What do you foresee as challenges to Canadian rheumatologists in the future, and what can individual rheumatologists and the CRA do to meet these challenges?
I am concerned that ultimate decision making on medications is being usurped by insurance companies and governments. Cost savings seems to be taking precedence over best outcomes. Our success in altering long-term outcomes for rheumatoid arthritis (RA) patients may be jeopardized by short-term economic decision making. Many policy decision makers may not remember the devastation that was common in the past. Unfortunately, the CRA and individual rheumatologists may appear self-serving if they protest interference in decision making. I believe that the right way to proceed may be patient groups taking a stand and demanding less outside interference in medication decisions.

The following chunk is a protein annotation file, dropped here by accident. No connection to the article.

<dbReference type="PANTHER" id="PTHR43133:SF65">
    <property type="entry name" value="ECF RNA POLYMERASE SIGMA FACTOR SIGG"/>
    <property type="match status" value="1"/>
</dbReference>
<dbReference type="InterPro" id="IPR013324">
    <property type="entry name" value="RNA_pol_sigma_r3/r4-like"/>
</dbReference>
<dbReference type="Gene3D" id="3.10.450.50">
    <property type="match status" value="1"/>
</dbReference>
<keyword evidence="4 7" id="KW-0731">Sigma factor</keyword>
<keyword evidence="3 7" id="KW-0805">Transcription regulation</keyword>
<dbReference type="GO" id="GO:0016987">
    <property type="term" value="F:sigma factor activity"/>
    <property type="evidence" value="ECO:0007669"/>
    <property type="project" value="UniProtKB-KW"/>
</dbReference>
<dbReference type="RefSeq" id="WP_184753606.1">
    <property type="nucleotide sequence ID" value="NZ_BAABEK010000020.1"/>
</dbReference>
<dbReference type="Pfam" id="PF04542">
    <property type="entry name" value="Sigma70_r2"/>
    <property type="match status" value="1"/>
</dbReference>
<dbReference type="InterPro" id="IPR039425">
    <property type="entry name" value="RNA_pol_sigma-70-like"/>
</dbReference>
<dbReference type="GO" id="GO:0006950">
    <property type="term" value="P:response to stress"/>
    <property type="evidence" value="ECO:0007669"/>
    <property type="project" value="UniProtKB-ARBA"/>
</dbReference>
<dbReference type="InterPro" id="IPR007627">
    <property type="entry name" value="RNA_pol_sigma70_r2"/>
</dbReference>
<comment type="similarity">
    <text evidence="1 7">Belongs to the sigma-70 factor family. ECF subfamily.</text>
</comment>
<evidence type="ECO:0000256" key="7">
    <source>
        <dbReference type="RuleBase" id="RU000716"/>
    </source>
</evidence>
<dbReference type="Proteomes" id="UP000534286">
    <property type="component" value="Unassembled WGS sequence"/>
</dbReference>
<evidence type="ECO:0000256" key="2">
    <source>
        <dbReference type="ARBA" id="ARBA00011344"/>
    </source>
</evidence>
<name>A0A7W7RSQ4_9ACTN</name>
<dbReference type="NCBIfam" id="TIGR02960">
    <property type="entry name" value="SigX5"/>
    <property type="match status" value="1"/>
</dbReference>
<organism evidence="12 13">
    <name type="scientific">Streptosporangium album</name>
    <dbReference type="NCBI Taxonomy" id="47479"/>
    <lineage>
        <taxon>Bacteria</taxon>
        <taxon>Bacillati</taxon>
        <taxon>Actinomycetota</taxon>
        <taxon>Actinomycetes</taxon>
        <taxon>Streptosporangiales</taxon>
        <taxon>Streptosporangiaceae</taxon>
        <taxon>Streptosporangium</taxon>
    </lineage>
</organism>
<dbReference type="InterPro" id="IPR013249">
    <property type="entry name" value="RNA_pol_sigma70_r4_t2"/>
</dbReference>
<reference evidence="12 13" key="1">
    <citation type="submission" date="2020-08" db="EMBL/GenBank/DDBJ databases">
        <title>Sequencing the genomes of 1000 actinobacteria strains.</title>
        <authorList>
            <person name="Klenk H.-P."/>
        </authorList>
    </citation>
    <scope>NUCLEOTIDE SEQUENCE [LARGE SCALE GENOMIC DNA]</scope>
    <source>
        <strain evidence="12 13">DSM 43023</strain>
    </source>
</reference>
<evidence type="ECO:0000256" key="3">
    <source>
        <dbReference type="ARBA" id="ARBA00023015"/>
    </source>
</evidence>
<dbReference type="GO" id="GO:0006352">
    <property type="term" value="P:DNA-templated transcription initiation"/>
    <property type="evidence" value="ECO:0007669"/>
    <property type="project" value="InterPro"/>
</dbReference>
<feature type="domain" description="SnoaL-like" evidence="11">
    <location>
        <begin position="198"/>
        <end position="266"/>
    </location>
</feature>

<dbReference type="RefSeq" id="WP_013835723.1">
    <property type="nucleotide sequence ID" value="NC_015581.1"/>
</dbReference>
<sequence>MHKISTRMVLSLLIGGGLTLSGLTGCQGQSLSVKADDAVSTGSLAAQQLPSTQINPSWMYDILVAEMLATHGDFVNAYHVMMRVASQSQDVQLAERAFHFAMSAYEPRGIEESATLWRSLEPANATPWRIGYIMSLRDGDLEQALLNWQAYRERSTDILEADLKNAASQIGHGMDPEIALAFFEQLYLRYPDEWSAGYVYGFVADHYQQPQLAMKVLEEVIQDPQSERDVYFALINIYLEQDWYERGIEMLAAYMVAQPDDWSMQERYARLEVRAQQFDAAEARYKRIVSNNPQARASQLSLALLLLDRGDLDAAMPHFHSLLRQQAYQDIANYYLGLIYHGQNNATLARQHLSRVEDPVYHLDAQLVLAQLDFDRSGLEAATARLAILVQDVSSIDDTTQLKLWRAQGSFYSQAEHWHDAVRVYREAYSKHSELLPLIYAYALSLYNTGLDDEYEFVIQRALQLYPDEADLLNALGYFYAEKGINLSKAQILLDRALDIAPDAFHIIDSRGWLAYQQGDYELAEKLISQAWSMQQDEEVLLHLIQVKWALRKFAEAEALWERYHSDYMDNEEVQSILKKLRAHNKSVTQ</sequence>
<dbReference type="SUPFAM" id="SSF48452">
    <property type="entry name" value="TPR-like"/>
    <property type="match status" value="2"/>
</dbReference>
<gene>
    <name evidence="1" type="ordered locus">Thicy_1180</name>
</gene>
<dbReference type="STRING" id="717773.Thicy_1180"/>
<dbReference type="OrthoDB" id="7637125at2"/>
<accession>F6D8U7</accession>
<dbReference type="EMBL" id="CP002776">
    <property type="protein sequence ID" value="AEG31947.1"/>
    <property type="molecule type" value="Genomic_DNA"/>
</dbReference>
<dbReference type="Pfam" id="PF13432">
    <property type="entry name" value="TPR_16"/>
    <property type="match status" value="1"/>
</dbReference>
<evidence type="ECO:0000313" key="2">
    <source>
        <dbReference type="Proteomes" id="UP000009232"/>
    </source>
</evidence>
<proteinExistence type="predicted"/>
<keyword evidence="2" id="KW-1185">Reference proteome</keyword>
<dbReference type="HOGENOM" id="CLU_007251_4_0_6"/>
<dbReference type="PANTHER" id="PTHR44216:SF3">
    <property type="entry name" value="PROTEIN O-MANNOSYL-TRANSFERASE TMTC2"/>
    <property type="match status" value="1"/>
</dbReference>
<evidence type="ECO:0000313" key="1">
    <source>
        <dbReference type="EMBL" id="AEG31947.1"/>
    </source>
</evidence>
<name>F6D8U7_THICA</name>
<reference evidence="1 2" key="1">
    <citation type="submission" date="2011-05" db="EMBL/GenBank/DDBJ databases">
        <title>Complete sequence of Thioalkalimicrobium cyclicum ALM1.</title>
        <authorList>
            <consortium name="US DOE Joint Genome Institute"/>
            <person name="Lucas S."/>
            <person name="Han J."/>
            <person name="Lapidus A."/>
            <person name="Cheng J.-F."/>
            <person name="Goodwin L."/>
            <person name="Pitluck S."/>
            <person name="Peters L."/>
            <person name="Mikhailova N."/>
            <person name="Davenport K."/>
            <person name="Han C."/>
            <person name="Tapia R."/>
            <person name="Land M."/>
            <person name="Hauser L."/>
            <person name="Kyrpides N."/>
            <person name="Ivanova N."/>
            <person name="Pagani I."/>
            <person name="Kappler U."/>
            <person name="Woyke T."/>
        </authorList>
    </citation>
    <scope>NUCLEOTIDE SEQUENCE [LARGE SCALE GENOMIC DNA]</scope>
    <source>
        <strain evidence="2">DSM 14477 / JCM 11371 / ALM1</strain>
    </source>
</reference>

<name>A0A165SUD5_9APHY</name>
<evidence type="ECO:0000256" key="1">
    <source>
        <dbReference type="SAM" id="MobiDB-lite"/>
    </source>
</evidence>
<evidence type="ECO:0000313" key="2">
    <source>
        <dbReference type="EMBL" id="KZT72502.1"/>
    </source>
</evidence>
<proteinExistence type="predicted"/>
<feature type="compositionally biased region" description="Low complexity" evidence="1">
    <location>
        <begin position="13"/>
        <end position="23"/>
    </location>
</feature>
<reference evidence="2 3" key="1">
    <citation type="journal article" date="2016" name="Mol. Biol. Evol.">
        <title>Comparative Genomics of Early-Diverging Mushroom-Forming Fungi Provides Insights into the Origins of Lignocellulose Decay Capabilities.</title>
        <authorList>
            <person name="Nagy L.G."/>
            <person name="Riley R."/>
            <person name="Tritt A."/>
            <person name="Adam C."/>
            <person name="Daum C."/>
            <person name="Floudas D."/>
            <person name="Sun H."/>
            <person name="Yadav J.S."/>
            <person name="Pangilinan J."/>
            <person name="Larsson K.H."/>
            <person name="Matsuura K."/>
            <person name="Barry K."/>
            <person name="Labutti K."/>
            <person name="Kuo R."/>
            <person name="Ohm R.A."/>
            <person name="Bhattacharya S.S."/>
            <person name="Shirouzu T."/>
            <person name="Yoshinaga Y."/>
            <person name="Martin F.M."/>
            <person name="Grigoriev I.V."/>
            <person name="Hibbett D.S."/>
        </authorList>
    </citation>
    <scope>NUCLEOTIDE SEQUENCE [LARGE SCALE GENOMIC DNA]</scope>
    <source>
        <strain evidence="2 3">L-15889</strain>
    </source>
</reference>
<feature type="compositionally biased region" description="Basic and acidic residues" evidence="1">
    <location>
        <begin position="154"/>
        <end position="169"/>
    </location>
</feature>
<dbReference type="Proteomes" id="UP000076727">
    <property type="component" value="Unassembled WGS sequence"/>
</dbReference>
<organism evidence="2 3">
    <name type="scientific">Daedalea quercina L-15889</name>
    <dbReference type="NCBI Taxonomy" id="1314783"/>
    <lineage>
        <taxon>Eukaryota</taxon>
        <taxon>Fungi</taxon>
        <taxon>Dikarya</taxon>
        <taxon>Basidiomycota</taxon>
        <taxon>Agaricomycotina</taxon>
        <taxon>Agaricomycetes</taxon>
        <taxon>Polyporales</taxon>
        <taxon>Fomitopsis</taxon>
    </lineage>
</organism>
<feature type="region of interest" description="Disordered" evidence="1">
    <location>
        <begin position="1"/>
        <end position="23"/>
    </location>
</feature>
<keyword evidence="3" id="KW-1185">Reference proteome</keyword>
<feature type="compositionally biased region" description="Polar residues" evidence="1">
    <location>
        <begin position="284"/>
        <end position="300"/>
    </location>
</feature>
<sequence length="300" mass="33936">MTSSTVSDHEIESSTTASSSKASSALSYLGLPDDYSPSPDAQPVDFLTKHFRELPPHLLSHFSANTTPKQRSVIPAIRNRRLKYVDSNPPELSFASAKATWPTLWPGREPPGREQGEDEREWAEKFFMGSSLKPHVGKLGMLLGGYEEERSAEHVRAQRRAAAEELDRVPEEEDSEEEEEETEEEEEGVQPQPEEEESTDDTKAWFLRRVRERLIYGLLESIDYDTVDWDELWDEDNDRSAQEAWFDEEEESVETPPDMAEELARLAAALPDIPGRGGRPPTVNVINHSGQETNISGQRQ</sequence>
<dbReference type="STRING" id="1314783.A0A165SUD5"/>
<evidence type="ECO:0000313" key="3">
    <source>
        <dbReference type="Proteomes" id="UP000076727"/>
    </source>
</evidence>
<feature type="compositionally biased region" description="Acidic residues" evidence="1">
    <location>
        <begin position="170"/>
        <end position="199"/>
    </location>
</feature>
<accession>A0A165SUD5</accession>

What advice would you give to new and aspiring rheumatologists?
I would suggest that, when they begin practice, they consider setting aside a three-hour time slot each week that is not booked until the day before. This would allow them to be responsive to new urgent consults on a timely basis. I have found that family physicians were always relieved that patients they have serious concerns about were going to get a rapid evaluation. It helps to establish one’s reputation as a “go-to” resource when time is of the essence.
Why did you decide to retire when you did? What do you enjoy most about retirement?